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Installing a penstock sluice structure in a flooded river

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In this particular case there was no possibility to divert the water flow during the installation, which meant that everything had to be completed with the river still running its natural course.

AS part of its framework contract with the Environment Agency (EA), ECS Engineering Services has recently completed the installation of a new three-gate sluice as part of local improvements to the flood prevention scheme.

In this particular case there was no possibility to divert the water flow during the installation, which meant that everything had to be completed with the river still running its natural course.
The EA has been working closely with Havant Borough Council to develop ways of reducing the flood risk to the residents of Emsworth, near Portsmouth, who have recently seen an increase in the number of flooding incidents in the town. Having identified Emsworth as a priority area, the EA has started to implement a number of measures which will help to reduce the flood risk in the area, including the replacement of the deteriorated wooden sluice at Constant Spring.
The structure on the River Ems helps to control and manage the rate of water flow through to Chichester Harbour. This control device is crucial during periods of high rainfall in restricting the flow downstream, which would otherwise overwhelm the flood defences. With the deterioration of the sluice at Constant Spring this important control device had been lost and needed to be replaced as a priority.
Under normal circumstances, ECS would have preferred to have diverted the flow of the river, either by rerouting it around the work site or by damming the watercourse and using pumps to maintain the flow. However, in this case the location of the sluice would not allow either of these options to be employed, which meant that the whole project would have to be completed with the river flowing through the site.

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The main framework of the new sluice is built from galvanised steel, while the penstocks are made from High Density Polyethylene (HDPE).

A river runs through it
This slight complication meant that enhanced risk assessments and method statements would have to be used to ensure that the project could be completed safely. Using their engineering expertise, the designers were able to propose a new structure that could be assembled by hand in the river, even in moderate water flows, whilst still maintaining the company’s very high health and safety standards.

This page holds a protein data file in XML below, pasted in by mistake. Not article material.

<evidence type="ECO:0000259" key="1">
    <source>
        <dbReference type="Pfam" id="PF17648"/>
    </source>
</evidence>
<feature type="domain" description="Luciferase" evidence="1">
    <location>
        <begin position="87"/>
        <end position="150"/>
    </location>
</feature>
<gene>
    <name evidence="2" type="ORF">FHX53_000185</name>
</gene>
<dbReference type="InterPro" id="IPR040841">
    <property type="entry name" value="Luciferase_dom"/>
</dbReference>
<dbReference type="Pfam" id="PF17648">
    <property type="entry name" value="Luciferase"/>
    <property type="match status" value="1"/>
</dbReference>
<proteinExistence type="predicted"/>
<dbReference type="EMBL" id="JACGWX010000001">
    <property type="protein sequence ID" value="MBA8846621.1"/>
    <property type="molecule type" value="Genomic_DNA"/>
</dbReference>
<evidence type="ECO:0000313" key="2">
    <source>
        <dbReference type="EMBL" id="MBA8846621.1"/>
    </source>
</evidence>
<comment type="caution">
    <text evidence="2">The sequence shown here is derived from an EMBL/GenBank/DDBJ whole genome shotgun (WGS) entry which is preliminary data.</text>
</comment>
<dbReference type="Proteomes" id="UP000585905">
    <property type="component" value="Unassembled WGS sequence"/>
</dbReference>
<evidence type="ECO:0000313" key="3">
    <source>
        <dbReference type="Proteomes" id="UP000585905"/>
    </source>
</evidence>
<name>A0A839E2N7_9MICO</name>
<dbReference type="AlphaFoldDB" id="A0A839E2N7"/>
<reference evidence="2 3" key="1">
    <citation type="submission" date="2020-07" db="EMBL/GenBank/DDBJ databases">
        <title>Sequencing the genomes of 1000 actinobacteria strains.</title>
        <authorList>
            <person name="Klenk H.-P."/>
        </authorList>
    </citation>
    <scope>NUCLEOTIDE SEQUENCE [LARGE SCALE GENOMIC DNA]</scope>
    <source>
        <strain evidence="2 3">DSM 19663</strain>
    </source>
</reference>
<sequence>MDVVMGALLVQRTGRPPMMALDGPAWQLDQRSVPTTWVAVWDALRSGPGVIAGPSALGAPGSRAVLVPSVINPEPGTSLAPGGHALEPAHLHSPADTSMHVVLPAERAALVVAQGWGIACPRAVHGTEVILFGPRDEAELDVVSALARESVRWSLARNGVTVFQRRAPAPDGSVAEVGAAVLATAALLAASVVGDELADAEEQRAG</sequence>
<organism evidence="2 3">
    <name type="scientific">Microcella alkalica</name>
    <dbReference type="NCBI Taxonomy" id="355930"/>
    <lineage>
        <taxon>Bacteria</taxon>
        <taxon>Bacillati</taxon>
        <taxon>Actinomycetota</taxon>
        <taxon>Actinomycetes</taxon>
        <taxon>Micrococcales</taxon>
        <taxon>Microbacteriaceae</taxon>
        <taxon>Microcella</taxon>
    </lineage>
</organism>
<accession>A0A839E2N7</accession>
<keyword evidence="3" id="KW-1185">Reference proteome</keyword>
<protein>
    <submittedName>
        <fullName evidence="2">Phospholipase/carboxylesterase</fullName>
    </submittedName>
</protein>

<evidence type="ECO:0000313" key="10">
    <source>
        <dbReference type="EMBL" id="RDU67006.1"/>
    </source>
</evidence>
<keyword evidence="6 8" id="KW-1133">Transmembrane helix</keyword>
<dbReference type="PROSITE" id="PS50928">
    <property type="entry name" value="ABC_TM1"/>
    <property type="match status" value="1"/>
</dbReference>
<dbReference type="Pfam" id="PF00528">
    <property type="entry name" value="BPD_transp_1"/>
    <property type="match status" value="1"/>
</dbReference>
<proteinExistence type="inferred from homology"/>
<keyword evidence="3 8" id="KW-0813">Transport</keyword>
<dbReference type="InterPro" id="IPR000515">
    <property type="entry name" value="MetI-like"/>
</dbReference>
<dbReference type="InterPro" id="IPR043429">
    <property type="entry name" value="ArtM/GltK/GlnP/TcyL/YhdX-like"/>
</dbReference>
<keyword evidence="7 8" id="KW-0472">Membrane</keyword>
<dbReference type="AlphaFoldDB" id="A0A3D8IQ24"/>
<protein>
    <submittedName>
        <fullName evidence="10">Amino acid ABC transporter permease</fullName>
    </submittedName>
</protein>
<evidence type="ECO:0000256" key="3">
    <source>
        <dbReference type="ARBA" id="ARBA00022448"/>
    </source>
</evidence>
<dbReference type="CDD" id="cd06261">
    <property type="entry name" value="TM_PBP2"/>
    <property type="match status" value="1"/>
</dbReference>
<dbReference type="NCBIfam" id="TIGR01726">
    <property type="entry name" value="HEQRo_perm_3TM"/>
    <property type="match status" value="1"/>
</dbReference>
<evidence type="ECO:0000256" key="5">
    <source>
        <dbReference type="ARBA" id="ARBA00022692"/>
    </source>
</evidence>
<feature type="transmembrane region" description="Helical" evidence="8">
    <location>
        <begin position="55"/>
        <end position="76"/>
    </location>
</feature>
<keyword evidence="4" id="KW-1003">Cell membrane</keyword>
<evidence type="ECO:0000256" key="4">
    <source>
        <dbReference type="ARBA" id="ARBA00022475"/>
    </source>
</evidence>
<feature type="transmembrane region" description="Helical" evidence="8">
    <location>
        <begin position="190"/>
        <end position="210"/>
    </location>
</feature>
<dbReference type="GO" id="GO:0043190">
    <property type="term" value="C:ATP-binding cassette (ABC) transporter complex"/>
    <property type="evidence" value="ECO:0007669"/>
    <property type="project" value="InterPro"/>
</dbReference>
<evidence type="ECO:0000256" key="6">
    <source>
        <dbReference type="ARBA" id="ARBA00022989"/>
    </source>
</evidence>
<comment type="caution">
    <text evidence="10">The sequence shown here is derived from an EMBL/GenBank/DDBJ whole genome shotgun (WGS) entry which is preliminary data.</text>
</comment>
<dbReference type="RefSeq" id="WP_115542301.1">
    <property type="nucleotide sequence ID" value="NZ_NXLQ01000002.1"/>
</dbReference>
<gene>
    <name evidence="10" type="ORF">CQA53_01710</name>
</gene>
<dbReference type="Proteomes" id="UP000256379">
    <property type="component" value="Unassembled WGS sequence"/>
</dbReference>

The installation process was carefully planned and involved the site engineers assembling the structure while standing in the river flow. This required them to wear special protective clothing and tethered harnesses to minimise any risks associated with slipping on the river bed while working and assembling this structure.
Jamie Wesley, Commercial Manager, Water Control Division at ECS, comments: “Although the physical size of this project was relatively small, it remained quite complex in terms of engineering and logistics. We carefully timed the installation of the new sluices to minimise the flowrate of water through the site to try and reduce any complications to the project. The design included a temporary lifting frame that allowed the site engineers to manoeuvre the heavier pieces of the structure into place without compromising their safety.”

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This control device is crucial during periods of high rainfall in restricting the flow downstream, which would otherwise overwhelm the flood defences.

Fabricating the structure
The main framework of the new sluice is built from galvanised steel, all of which was designed and manufactured at ECS’s new fabrication facility at Huthwaite, while the penstocks are made from High Density Polyethylene (HDPE) supplied from Waterfront Fluid Controls, ECS’s long-standing supply partner, providing a long-lasting replacement to the old wooden sluice gates. In addition, the hand-railing across the sluice has also been improved with the installation of new timber which is Forest Stewardship Council (FSC) certified with full traceability, which is a requirement for EA installations.
This project for the EA forms part of the Emsworth flood risk strategy, which aims to reduce the frequency of flooding events in Emsworth from 1 in 2 years, with a 50% probability, to 1 in 75 years and a 1.3% probability.
Further work on new flood storage areas and regular clearing of the existing water channels and culverts is ongoing.

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